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Brought to you by Canmore's premier small mountain skier Kieran Crimeen
I've been wanting to climb this route since I got to Canada and started flipping through a friend’s copy of the Book of Lies. It’s an enticing maze directly up the face of Sir Douglas, one of the few 11’000ers in Kananaskis. Unfortunately at that point I was an ice climber and that would likely mean an overnighter and swinging tools and catching shards in the face which is really just silly. There had to be a better way.
Enter skiing. The big winter we had seemed like enough to cover any nasty ice so I joked to Matt on Saturday evening while heading to Calgary that it would be nice. The response that he reckoned it was a ‘good thought’ seemed enough to commit to ‘having a look’ which turned into ‘making plans’. With a bunch of weather models saying some different things it seemed worthy to pin our hopes on just one of them and commit to slogging out there to take a look.
I got home at 10pm that night and hurriedly packed, leaving all my gear by the door. A sleepless night and a morning rush had us meeting at the Casino parking lot at 4am. The plan was to drive the 40 to avoid the Destroyer of Cars aka Smith Dorrian Trail. Predictably some fool had forgotten his helmet so we had to backtrack to my place to pick it up. We ended up leaving the trailhead at Burstall after 5, motoring up the approach blasting Huey Lewis and the News to drowsy bears, arriving at the base of the north glacier in 4hrs.
Looking at the face proper we had time to plot the route and identify any overhead hazards. There weren’t any cornices guarding the top, it was a non solar aspect and no signs of slough or recent instability. “Well, I guess we have to ski it” Matt abjectly stated.
At this point the caffeine high had worn off and I crashed. We took another two hours to go a paltry 2km and 500m. What happened to the skimo speed? This would become the theme of the day. Note to self: it’s hard to do things if you’re tired.
The glacier had a couple of sags but seemed fairly benign barring a few little seracs. A frigid wind numbed our hands but inspired confidence; only one model was matching what we were experiencing and it was the favourable one. After gaining the ramp we did some recon as it seemed it was discontinuous. I attempted to climb up and over in an attempt to rejoin the route higher up but punched in some facets along the rock face and fortuitously discovered some fixed pro. It seems that the route requires a small 5m rap down to go up. Wallowing in facets at the base of the rap (where I think the Lavigne/Slawinski Double Direct joins the face?) I suggested we leave the rope for ascension later. Matt was carrying 20m of rap cord which was adequate for any retreat or ski belay.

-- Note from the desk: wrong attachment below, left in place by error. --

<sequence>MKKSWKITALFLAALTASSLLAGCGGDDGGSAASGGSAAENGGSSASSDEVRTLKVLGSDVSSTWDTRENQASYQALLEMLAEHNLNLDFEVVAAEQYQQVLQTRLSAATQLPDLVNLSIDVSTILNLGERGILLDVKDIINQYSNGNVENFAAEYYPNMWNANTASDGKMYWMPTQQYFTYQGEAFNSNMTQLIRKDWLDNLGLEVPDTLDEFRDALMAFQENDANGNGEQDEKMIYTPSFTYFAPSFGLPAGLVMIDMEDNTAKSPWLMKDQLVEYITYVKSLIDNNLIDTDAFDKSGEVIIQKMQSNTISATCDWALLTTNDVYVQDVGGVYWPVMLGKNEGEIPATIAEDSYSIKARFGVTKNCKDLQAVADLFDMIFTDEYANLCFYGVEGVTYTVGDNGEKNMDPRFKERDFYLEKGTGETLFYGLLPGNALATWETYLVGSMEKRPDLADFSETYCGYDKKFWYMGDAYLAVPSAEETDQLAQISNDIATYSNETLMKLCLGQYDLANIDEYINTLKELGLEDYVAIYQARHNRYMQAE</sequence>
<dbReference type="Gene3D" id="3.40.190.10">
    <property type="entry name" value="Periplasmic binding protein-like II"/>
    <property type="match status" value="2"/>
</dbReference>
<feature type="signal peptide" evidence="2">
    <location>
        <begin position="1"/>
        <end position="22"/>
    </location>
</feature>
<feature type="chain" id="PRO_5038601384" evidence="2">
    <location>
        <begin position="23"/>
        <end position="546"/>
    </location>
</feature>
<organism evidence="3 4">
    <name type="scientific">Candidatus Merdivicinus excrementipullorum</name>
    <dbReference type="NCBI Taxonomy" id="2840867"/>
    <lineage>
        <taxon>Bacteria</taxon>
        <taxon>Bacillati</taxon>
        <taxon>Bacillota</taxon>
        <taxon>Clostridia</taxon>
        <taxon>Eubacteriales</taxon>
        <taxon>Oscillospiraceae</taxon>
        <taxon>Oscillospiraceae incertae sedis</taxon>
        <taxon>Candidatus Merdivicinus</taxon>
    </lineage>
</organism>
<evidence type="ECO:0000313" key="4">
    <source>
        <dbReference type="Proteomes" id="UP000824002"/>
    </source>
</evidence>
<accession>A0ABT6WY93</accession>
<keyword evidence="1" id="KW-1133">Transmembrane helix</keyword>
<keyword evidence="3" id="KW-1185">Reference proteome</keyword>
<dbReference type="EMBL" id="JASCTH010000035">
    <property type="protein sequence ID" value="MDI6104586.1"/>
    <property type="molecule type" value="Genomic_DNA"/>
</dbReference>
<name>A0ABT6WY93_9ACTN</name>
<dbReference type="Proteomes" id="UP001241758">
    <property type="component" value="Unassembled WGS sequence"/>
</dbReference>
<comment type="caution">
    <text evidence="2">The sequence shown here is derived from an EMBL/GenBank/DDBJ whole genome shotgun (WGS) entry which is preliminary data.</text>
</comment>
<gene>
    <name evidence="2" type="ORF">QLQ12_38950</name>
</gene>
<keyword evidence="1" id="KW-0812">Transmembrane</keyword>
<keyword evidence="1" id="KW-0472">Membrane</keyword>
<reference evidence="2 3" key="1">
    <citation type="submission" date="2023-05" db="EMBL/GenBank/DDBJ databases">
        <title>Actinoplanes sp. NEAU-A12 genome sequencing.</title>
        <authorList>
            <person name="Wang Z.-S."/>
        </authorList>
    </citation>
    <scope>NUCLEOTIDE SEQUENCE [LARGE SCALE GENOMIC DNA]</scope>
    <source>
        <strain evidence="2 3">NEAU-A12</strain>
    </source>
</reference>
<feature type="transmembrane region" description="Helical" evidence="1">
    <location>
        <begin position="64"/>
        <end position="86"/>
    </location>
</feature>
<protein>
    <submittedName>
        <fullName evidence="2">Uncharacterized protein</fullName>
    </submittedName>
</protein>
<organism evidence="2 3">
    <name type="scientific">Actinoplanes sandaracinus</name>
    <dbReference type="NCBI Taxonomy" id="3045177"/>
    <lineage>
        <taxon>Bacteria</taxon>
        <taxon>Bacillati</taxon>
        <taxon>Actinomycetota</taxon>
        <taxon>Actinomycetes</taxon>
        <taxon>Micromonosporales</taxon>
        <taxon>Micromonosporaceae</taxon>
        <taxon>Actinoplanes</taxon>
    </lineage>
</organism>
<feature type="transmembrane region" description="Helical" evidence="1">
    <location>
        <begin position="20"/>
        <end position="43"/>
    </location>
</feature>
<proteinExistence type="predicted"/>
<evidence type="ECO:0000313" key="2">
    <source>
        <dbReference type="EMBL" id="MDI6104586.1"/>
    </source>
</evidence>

Once on the face proper the booting consisted of a number of repeatable sequences. There was a diagonal left traverse, some cautious poking along a vertical roll for some predictable but stubborn windslab, half boot front pointing on thinly covered gravel up a chute, and then back to the traverse. Wash, rinse, repeat. We proceeded upwards slowly. I was hoping Matt would volunteer to charge up the whole thing like he usually does but we were both feeling pretty dead so we sluggishly swapped leads. The last 30m seemed like an eternity. We hit ridgetop around 8hrs after leaving the car and basked in the first sunlight of the day. After some panting, eating and attempting to alert my SO that I’d be home late I clicked in and skied off the mushroom to the entry of the line, a short rock section above the entire face.
If anyone’s seen Downside Up they’ll know what dry skiing is. Sometimes I get stoked and think I’m half as good as Vivian Bruchez but this time I was reminded that the Rockies are not known for rock quality, even in winter. With little faith in my edges I grudgingly took the skis off, scrambled down a few meters and clicked in again. Now it was on.
I was forced to sideslip the first few meters due to shallow snow then got stuck into it, swapping leads and making sure to give the little vertical rolls a good ski cut before committing to the traverse and chute sections below. The angle wasn’t anything too extreme, averaging around 45 degrees with some 50ish in the chute sections. The exposure, however, was oh so real. Due to the traversing nature of the line we spent almost all our time looking down disappearing rolls.
The snow was creamy where it wasn’t thin and thin where it was. Some turns would bottom out on gravel and there were sharks aplenty. Where the snow was deeper we were able to ski with a little more vigour.
Arriving at the rope I got set up to ascend. Some frustration with my ski carry, mounting stress and fear that KPS was coming to get us had me throwing a little tantrum. Eventually I composed myself and prussiked up the rope, assisting Matt on a top belay to follow. All that was left as some creamy powder down the glacier, attempting to powder 8 Matt’s tracks.
Following an episode of childish glee, giggling at our tracks we turned towards home, a short slope to ascend and a 15km double pole/freeheel grind back to the car with the final stretch on the endless Burstall Pass Trail.
I’m so amped to have skied this line. We got lucky with the timing, getting it the day after a small snowfall to cover most of the rocks but before the wind had time to get its teeth in. Given the depth in sections I suspect any later in spring would force a skier to do a little too much sidestepping and scrappy screebashing, much earlier would have been entirely on the unsettling K-country snowpack. We think it’s a first but with the high concentration of badasses around here and the prominence and accessibility of the line who knows.
Some rough stats for those interested (my watch died on the way back):